Kiambu County is located in the central region and borders Nairobi, Kenya’s capital city and the commercial hub, to the north. With a population of 2.4 million people, it is the second most populous county in Kenya after Nairobi.
Kiambu is divided into 12 sub counties that include Gatundu South, Gatundu North, Juja, Thika Town, Ruiru,Githunguri, Kiambu, Kiambaa, Limuru, Kikuyu, Kabete and Lari.
The county experiences long rains between mid-March to May followed by a cold season usually with drizzles and frost during June to August and the short rains between mid-October to November.
Average rainfall in the county is 1,200mm even though this varies with altitude- with higher areas receiving as much as 2,000mm and lower areas receiving as low as 600mm. Temperature ranges from 7°C in the upper highlands to 34°C in the lower midland zones.
The county is covered by three broad categories of soils which are: high level upland soils, plateau soils and volcanic footbridges soils. These soils are of varying fertility levels with soils from high-level uplands, which are from volcanic rocks, being very fertile.
Their fertility is conducive for livestock keeping and production of various crops.The main food crops grown in the county include maize, beans, Irish potatoes, bananas and vegetables.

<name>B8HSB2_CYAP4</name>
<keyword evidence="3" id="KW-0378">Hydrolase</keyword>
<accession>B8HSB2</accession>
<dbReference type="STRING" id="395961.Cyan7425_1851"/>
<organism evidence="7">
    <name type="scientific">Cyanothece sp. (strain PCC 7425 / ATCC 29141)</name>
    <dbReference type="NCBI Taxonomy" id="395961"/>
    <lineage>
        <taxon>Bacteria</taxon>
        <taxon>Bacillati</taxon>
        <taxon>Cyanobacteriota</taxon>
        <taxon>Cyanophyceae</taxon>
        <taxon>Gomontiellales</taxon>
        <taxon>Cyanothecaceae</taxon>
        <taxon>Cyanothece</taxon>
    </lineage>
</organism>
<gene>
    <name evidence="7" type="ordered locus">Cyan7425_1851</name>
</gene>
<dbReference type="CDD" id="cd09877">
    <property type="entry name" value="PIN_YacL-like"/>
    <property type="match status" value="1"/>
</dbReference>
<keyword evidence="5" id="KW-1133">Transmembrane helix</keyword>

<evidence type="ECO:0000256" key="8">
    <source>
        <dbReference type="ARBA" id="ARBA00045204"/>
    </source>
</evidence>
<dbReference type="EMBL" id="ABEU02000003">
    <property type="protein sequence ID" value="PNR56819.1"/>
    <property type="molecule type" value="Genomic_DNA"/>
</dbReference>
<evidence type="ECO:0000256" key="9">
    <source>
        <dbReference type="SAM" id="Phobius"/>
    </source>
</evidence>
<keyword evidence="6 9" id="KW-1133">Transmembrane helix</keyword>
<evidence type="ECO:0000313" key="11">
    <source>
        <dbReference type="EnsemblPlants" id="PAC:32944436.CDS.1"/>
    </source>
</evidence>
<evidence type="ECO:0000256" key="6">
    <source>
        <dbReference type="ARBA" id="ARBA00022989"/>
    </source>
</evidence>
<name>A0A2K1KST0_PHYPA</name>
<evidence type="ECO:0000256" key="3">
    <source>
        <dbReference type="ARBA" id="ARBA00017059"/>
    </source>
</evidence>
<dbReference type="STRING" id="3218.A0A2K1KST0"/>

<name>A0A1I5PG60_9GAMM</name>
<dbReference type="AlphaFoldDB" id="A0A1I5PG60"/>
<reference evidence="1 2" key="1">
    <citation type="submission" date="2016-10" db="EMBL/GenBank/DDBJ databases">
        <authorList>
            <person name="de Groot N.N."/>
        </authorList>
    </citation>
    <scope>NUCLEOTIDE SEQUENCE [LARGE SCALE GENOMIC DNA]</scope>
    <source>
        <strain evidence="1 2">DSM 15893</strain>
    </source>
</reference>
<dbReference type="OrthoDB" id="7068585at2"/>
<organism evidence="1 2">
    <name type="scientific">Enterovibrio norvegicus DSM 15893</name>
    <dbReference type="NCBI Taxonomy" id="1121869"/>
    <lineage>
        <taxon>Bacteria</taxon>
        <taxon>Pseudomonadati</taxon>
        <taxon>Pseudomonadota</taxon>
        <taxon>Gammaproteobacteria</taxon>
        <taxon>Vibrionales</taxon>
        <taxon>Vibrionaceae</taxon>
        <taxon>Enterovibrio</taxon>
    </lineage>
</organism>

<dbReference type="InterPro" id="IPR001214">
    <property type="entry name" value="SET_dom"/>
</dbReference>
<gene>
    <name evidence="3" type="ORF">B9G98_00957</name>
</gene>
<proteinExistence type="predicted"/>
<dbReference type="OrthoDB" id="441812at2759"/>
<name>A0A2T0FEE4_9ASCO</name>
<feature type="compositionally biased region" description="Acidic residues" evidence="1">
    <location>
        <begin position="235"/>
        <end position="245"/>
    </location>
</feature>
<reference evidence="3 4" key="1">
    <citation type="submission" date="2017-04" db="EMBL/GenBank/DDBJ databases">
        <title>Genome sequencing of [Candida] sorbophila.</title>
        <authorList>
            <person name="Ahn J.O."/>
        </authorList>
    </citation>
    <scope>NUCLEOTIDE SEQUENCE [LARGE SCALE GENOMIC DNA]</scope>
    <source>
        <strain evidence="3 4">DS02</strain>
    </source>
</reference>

Horticultural crop production plays an important role in the economy of Kiambu County. Major vegetables include French beans, snow peas, kales, cabbage, garden peas, tomatoes, spinach and carrot among others.
Herbs and spices grown include dhania, basil, mint, rosemary, parsley and asparagus and are marketed within the country while others are for the export market. Pineapples and mangoes are also grown in addition to avocado. Floriculture is also practiced in various sub counties including Lari, Limuru, Thika, Juja and Ruiru.
Coffee and tea are the main industrial crops grown even though macadamia is also upcoming.
Pyrethrum is also another major crop in the county. Dairy industry is the leading enterprise with nearly 70% of the farm families keeping an average of 2-3 cows under zero grazing systems.
Poultry and pig keeping come second, with egg production playing a significant role in income generation. Fish farming as well as Apiculture are also practiced.